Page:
The remote control only has two channels: the ashtray network and the paddle game network. All ashtrays or all paddle games, all the time.

None of these relics from 1979 serve the unnamed something that has been growing inside of me like a strange, night-blooming flower. This beautiful and fragile flower doesn’t have a language yet and I’m trying to find words for it. We could call it awareness, but it is bigger than that. Meanwhile, the ashtray is trying to beat it to death, the paddle game is trying to choke it out, and the remote control is charging pay-per-view.

I have never in my life felt as awkward, naïve and stupid as I do now. Every insecurity I possess has bubbled up to the surface, like a bad B movie on Blue-Ray with Dolby Surround Sound. If you understand my experience, if you feel these things, then I would love to commiserate. If you don’t feel things like this, welcome to my strange and frightening world.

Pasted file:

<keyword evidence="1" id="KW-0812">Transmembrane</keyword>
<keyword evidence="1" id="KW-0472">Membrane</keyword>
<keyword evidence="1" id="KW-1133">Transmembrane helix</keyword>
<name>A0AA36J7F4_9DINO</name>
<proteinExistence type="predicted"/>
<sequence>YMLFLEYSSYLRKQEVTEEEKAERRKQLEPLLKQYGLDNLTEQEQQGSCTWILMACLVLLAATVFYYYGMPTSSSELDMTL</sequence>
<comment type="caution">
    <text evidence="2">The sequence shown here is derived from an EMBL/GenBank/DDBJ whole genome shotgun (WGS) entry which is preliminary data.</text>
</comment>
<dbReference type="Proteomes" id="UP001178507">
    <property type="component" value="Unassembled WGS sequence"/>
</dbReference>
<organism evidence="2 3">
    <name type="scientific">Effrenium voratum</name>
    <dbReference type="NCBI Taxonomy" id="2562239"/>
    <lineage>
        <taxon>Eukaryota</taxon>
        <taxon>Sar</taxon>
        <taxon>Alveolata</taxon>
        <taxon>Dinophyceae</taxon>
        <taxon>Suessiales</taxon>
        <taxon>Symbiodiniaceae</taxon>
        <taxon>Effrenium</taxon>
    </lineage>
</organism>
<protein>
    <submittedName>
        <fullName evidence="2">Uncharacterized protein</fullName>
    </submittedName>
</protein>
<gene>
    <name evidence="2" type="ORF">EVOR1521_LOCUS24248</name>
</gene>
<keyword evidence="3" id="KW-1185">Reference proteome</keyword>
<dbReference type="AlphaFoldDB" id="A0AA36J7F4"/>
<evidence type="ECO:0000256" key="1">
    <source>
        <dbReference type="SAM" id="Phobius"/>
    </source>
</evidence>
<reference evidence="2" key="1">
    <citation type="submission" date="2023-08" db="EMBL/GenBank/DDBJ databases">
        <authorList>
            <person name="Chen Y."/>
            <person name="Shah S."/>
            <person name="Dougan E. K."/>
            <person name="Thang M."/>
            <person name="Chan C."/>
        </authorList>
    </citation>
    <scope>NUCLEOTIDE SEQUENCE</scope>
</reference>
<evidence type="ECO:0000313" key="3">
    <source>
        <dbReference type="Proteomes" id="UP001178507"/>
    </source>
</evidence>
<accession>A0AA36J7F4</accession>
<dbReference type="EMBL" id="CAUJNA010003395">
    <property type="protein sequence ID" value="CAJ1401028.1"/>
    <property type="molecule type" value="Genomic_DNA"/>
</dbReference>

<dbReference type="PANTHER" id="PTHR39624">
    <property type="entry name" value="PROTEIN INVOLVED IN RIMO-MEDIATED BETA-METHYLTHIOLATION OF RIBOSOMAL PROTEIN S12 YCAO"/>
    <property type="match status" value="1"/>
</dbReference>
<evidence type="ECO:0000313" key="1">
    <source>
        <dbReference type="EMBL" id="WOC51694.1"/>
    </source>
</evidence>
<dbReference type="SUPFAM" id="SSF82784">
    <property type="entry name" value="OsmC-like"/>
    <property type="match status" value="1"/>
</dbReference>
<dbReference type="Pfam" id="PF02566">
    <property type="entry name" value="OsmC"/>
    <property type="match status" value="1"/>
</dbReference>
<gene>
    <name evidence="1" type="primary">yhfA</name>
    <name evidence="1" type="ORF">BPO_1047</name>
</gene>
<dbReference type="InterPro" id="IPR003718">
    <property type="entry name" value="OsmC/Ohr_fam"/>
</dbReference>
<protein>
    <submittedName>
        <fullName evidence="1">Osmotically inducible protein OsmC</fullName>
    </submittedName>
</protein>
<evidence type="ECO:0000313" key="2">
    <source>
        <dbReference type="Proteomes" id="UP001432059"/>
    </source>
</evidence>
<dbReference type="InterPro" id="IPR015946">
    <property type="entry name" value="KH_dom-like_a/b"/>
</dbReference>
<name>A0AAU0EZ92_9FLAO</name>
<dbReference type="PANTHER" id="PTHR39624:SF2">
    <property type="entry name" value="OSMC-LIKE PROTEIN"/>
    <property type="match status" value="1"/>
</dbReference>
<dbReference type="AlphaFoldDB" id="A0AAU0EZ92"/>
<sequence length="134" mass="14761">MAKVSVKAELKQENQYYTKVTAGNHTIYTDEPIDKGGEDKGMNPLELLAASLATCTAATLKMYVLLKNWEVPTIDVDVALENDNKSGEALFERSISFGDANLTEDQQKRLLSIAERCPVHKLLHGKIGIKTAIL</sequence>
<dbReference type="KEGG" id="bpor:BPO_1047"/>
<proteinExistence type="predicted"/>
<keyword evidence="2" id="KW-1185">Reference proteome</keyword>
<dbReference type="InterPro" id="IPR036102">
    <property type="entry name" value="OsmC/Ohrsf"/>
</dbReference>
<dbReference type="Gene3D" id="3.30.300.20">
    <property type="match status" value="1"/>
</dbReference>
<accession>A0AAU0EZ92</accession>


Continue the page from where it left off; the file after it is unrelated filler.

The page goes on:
If I’m going to change things, the best way to start is to reframe the problem. I think I will look to music for that, preferably something heavy and gritty-ah, yes, here we are. Instead of being The Jerk, I am now a:

TOOL

Whichever way you look at it, a TOOL is a useful thing but it needs to be fashioned and purposed
(to hear the song and see the actual lyrics, click the picture).

(The following is my paraphrase using lyrics  from “Forty-six & 2” by Tool off the album Aenima)

I’m shedding my skin, picking scabs again, and all at forty-six and twos. I’ve been wallowing in my own chaotic, insecure delusions. Contemplating what I’m clinging to, I know this means that change is coming. Live not the lie, kill the remote, Abandon the ashtray and paddle game to die in the truth, learn, love and do what it takes to step through the outside turning in.